Growing Tunnel in Alaska – Image by NRCS Alaska via Flickr (Public Domain)

It’s best to start your seedlings indoors or in a greenhouse and transplant when the temperature warms up. Cold weather crops, such as radishes, lettuce, peas, broccoli, and potatoes will do the best.

Warm season crops, such as tomatoes, peppers, beans, corn, cucumbers, and egg plants need it to warm up a bit before you can transplant them. The nightly temperature should consistently stay above 60℉.

You should wait until the last frost before sowing or transplanting, usually around June 1st.

Tips for Gardening in Zone 1

You can use our interactive hardiness zone map to determine which plants grow best in your region. Believe it or not, there are a lot of plants hardy enough to survive the cooler summers of zone 1.

  • Since the growing season is so short, it is best to start your plants indoors, or in a greenhouse, about six weeks before the last frost.
  • If you have the resources, you can grow an indoor garden in pots.
  • Raised gardens outside are also a great choice, because the ground thaws faster and drains better in a raised bed.
  • You can directly sow turnips, strawberries, rutabagas, radish, potatoes, peas, parsnip, onions, mustard, horseradish, carrots, and beets zero to two weeks before the last frost.
  • Sow beans zero to two weeks after the last frost.

Check the maturation date on your seed packet. This is the time it takes for your plant to mature and be ready to eat, from sowing to harvesting.

Raising seedlings indoors – Image by missellyrh via Flickr (CC BY 2.0)

Choosing Plants for Zone 1

Knowing what zone you are in is the first step to choosing your plants.

Next you can research the native plants for zone 1 and talk to the local greenhouses. What do they offer?

You can also check the tag of the plant you purchased or read the seed packet. They should mention the USDA zone.

Keep in mind, the zone listed is the coldest place that the plant can grow, but the zone listing usually applies to perennials. You don’t need your garden vegetables to survive the winter.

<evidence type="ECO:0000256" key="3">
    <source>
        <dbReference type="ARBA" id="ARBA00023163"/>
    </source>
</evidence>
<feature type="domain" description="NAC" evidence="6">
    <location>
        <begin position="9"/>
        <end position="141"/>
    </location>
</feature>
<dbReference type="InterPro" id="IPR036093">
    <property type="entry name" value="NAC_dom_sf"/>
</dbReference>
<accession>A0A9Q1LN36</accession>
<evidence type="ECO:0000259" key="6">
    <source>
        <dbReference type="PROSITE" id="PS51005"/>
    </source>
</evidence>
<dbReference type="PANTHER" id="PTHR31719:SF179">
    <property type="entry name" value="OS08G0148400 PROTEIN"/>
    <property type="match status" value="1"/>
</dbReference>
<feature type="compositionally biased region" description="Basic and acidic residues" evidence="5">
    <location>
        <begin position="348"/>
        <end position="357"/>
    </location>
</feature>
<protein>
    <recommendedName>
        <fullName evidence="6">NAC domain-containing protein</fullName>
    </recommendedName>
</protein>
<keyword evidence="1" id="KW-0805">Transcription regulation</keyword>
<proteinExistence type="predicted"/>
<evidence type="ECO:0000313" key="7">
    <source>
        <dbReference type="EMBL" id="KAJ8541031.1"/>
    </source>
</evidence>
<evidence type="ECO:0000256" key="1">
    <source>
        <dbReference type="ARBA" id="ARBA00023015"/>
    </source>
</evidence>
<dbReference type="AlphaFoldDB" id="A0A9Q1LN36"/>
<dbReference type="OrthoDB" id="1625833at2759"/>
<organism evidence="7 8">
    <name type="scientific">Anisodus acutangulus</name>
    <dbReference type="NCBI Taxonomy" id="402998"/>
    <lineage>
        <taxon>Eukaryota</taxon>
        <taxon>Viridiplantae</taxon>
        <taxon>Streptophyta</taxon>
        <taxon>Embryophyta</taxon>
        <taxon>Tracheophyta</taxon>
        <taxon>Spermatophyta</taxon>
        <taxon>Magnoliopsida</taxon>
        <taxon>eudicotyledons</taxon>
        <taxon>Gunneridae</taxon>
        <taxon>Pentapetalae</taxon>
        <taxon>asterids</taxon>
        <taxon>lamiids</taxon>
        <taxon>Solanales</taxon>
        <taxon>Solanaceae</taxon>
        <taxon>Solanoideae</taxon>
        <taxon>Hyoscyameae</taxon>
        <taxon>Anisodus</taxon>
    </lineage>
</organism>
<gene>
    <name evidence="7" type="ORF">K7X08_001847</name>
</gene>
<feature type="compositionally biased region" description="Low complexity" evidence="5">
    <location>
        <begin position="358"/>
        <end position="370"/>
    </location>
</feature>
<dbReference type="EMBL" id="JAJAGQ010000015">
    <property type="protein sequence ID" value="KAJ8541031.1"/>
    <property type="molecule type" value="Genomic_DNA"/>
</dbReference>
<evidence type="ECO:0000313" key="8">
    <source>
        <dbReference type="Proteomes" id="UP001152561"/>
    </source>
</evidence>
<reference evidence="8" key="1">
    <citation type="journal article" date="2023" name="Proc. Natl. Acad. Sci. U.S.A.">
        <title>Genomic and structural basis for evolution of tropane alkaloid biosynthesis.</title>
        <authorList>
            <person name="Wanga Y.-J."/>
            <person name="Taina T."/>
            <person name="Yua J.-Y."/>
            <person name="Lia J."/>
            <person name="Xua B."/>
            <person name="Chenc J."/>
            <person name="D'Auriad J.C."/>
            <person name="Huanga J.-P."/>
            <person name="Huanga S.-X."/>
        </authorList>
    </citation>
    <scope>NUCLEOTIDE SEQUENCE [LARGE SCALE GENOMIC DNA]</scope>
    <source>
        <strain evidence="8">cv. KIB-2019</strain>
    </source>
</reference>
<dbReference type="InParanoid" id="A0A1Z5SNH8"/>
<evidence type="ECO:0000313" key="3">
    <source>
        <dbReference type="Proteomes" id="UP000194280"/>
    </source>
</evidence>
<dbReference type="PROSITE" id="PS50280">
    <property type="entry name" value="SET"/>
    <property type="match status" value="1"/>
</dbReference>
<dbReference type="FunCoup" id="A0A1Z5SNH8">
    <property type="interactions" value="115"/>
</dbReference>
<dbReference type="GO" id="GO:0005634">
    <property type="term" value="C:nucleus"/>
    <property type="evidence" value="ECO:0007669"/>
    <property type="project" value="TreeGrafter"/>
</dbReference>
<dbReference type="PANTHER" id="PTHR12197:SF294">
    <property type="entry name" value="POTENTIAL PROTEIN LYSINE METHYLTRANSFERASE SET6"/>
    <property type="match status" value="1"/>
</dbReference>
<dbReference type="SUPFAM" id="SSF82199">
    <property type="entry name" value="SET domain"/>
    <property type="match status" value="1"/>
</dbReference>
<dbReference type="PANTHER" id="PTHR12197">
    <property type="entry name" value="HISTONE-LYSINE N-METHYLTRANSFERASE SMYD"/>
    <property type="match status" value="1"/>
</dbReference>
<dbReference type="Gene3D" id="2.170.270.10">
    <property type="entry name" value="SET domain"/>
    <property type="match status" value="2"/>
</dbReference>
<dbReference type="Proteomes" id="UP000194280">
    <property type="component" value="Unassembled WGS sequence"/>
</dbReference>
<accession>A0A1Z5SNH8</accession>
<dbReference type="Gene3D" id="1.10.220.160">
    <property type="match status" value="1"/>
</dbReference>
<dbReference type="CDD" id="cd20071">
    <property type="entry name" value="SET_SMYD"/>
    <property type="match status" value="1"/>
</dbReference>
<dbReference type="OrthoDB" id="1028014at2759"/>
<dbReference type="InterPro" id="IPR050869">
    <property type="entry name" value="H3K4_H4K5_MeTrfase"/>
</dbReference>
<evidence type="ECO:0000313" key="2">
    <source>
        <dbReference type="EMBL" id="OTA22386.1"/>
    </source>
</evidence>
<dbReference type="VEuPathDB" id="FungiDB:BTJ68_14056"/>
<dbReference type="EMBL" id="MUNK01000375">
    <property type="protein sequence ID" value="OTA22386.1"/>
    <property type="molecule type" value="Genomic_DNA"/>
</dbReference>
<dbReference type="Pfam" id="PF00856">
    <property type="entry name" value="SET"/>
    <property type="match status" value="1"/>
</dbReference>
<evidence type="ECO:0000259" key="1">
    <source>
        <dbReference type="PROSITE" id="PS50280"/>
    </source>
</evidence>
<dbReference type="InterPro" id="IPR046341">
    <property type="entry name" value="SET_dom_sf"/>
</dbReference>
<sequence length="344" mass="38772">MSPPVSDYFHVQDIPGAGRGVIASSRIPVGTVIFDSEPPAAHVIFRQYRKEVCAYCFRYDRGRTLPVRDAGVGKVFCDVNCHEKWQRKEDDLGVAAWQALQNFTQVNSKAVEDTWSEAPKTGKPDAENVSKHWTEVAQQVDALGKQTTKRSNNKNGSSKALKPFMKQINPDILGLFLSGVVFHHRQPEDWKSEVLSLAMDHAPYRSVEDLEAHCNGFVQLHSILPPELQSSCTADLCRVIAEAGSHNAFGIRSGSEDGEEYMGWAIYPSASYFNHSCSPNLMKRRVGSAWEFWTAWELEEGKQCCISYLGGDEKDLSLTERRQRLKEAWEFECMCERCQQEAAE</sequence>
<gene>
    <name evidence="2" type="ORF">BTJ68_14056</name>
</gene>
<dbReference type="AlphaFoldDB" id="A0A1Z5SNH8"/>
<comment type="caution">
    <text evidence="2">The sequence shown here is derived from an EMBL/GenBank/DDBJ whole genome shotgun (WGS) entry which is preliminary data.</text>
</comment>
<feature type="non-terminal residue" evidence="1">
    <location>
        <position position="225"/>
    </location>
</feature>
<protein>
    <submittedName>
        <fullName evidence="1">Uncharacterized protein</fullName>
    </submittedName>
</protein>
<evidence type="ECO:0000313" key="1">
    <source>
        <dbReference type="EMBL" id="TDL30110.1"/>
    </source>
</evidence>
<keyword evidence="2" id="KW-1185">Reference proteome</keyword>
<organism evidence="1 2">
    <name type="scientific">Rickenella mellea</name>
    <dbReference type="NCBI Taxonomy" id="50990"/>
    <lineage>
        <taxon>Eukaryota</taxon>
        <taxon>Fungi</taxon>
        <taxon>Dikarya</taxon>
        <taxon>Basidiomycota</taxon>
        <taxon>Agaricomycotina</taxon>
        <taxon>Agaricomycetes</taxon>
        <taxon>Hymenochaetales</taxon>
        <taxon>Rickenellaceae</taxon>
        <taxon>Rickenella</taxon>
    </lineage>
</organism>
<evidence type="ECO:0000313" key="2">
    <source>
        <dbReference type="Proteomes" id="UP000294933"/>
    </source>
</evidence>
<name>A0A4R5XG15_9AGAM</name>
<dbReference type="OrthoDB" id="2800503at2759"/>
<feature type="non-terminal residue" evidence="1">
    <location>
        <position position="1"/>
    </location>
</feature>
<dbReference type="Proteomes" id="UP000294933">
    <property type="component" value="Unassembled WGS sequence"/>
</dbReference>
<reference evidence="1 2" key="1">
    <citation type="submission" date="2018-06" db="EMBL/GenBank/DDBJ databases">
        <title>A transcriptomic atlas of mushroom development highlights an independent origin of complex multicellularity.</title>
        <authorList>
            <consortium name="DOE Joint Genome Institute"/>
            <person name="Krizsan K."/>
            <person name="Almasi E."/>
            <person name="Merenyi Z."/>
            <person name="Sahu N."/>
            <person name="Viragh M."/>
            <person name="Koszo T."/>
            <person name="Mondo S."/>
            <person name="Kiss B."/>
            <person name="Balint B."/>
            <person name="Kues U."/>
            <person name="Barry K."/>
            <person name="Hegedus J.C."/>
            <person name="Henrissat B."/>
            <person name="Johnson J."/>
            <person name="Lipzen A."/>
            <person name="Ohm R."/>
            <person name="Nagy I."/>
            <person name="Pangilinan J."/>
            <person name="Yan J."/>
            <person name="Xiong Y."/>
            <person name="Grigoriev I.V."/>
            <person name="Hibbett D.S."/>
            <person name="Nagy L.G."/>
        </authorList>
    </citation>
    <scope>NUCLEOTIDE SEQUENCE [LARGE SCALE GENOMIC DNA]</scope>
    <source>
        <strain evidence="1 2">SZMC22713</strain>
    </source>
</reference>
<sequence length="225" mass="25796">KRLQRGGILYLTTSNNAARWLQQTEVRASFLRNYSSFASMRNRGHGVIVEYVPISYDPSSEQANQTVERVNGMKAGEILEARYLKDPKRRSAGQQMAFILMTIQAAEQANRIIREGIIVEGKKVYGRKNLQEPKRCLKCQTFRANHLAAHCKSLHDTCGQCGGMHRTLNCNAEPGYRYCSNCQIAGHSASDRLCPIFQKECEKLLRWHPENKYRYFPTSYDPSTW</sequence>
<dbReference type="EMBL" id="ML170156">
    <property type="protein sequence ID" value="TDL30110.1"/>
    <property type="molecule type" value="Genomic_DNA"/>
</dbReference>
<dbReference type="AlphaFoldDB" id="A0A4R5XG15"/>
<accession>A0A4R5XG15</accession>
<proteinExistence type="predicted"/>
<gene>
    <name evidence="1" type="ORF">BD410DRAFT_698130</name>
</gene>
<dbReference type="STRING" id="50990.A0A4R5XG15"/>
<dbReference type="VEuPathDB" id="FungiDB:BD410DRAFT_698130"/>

You may even be able to plant some warmer zone flowers in your bed and treat them as annuals.

And finally, pay attention to how much water, sun, and soil nutrients you can expect in your area. This will play into what plants you can choose for your garden.

What to Grow in Zone 1

Once you have a good handle on your climate and landscape, it’s time to choose your plants. All is not lost in zone 1!

Below are a few categories and specific varieties that are hardy enough to survive the colder winters and drought-like conditions of this zone:

Trees for Zone 1

There are many zone 1 trees to choose from including fruit trees, flowering trees, evergreens, shrubs, and native trees of Alaska.

Fruit Trees

Berries on a Haskap (Honeyberry) Bush
Haskap Berries – Image by karen_hine via Flickr (Public Domain)

Although you can grow a large variety of fruit trees in Alaska, very few are hardy enough to survive the extreme temperatures of zone 1.

  • Apple Trees: The Fort Mac Apple and 9-22 End Apple are both good options for zone 1. The September Ruby Apple may be a suitable option if your location is bordering zone 2a. The September Ruby Apple is great for fresh eating, baking, and juicing. Plus, it keeps for up to three months in cold storage. The Fort Mac and 9-22 End Apples are good baking apples, but you must process the 9-22 End Apple pretty quickly, because it does not keep very long. The Fort Mac Apple and the 9-22 End Apple are both self-fertilizing apple trees, meaning you do not need another apple tree for pollination.

  • Haskap: The Haskap is also known as the Honeyberry. This shrub’s berries are great for fresh eating, sauces, wines, and baking. They taste like a blueberry.

  • Saskatoon Bush: The Saskatoon goes by many names, such as the Western Juneberry, the Prairie Berry, and the Western Service Berry. It produces bluish purple berries in the summer that taste like cherries, but with a hint of almond.

  • Other fruit trees: The Hudar Pear and the Crowberry

Flowering Trees

Balsam Poplar Flowers
Balsam Poplar Flowers – Image by Doug Waylett via Flickr (CC BY 2.0)

These flowering trees will add beauty to the harsh, cold landscape all year.

  • Netleaf Willow: The Netleaf Willow is an Alaskan native flowering shrub that can survive up to 62℉ below zero. It has simple, broad leaves and spiky, red, purple, and yellow flowers, that bloom in early summer. It is home to many animals and insects, including grassland frogs and tiger flies.